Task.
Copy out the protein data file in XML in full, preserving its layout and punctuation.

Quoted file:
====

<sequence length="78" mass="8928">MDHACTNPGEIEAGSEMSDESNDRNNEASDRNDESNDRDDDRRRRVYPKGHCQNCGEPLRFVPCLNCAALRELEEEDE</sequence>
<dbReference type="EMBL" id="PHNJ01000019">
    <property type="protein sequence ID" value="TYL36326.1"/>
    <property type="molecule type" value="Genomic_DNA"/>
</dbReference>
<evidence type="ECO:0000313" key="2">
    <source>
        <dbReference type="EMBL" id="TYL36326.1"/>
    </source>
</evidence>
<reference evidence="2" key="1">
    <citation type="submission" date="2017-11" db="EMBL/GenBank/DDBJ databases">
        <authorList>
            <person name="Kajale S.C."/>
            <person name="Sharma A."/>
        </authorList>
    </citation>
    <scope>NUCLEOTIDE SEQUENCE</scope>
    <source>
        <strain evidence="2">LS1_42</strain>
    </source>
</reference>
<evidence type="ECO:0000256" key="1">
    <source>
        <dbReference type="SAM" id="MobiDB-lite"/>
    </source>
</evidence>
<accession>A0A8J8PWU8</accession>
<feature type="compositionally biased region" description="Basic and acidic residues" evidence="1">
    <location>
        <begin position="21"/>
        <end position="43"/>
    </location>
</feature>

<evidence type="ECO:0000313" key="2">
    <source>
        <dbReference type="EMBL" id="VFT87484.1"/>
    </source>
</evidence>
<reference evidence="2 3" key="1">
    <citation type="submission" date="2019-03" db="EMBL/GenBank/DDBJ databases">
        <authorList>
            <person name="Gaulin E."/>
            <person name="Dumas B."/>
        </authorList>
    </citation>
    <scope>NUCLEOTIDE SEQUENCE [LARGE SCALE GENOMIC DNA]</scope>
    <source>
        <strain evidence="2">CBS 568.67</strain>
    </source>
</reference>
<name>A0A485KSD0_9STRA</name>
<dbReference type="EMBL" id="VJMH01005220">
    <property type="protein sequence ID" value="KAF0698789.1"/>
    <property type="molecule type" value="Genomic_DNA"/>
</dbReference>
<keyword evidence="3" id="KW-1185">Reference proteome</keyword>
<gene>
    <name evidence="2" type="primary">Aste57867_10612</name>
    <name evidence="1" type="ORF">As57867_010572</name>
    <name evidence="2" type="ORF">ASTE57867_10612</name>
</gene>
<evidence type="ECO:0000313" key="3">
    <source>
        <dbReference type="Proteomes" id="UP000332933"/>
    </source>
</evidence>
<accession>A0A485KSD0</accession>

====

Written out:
<sequence length="78" mass="8928">MDHACTNPGEIEAGSEMSDESNDRNNEASDRNDESNDRDDDRRRRVYPKGHCQNCGEPLRFVPCLNCAALRELEEEDE</sequence>
<dbReference type="EMBL" id="PHNJ01000019">
    <property type="protein sequence ID" value="TYL36326.1"/>
    <property type="molecule type" value="Genomic_DNA"/>
</dbReference>
<evidence type="ECO:0000313" key="2">
    <source>
        <dbReference type="EMBL" id="TYL36326.1"/>
    </source>
</evidence>
<reference evidence="2" key="1">
    <citation type="submission" date="2017-11" db="EMBL/GenBank/DDBJ databases">
        <authorList>
            <person name="Kajale S.C."/>
            <person name="Sharma A."/>
        </authorList>
    </citation>
    <scope>NUCLEOTIDE SEQUENCE</scope>
    <source>
        <strain evidence="2">LS1_42</strain>
    </source>
</reference>
<evidence type="ECO:0000256" key="1">
    <source>
        <dbReference type="SAM" id="MobiDB-lite"/>
    </source>
</evidence>
<accession>A0A8J8PWU8</accession>
<feature type="compositionally biased region" description="Basic and acidic residues" evidence="1">
    <location>
        <begin position="21"/>
        <end position="43"/>
    </location>
</feature>

<evidence type="ECO:0000313" key="2">
    <source>
        <dbReference type="EMBL" id="VFT87484.1"/>
    </source>
</evidence>
<reference evidence="2 3" key="1">
    <citation type="submission" date="2019-03" db="EMBL/GenBank/DDBJ databases">
        <authorList>
            <person name="Gaulin E."/>
            <person name="Dumas B."/>
        </authorList>
    </citation>
    <scope>NUCLEOTIDE SEQUENCE [LARGE SCALE GENOMIC DNA]</scope>
    <source>
        <strain evidence="2">CBS 568.67</strain>
    </source>
</reference>
<name>A0A485KSD0_9STRA</name>
<dbReference type="EMBL" id="VJMH01005220">
    <property type="protein sequence ID" value="KAF0698789.1"/>
    <property type="molecule type" value="Genomic_DNA"/>
</dbReference>
<keyword evidence="3" id="KW-1185">Reference proteome</keyword>
<gene>
    <name evidence="2" type="primary">Aste57867_10612</name>
    <name evidence="1" type="ORF">As57867_010572</name>
    <name evidence="2" type="ORF">ASTE57867_10612</name>
</gene>
<evidence type="ECO:0000313" key="3">
    <source>
        <dbReference type="Proteomes" id="UP000332933"/>
    </source>
</evidence>
<accession>A0A485KSD0</accession>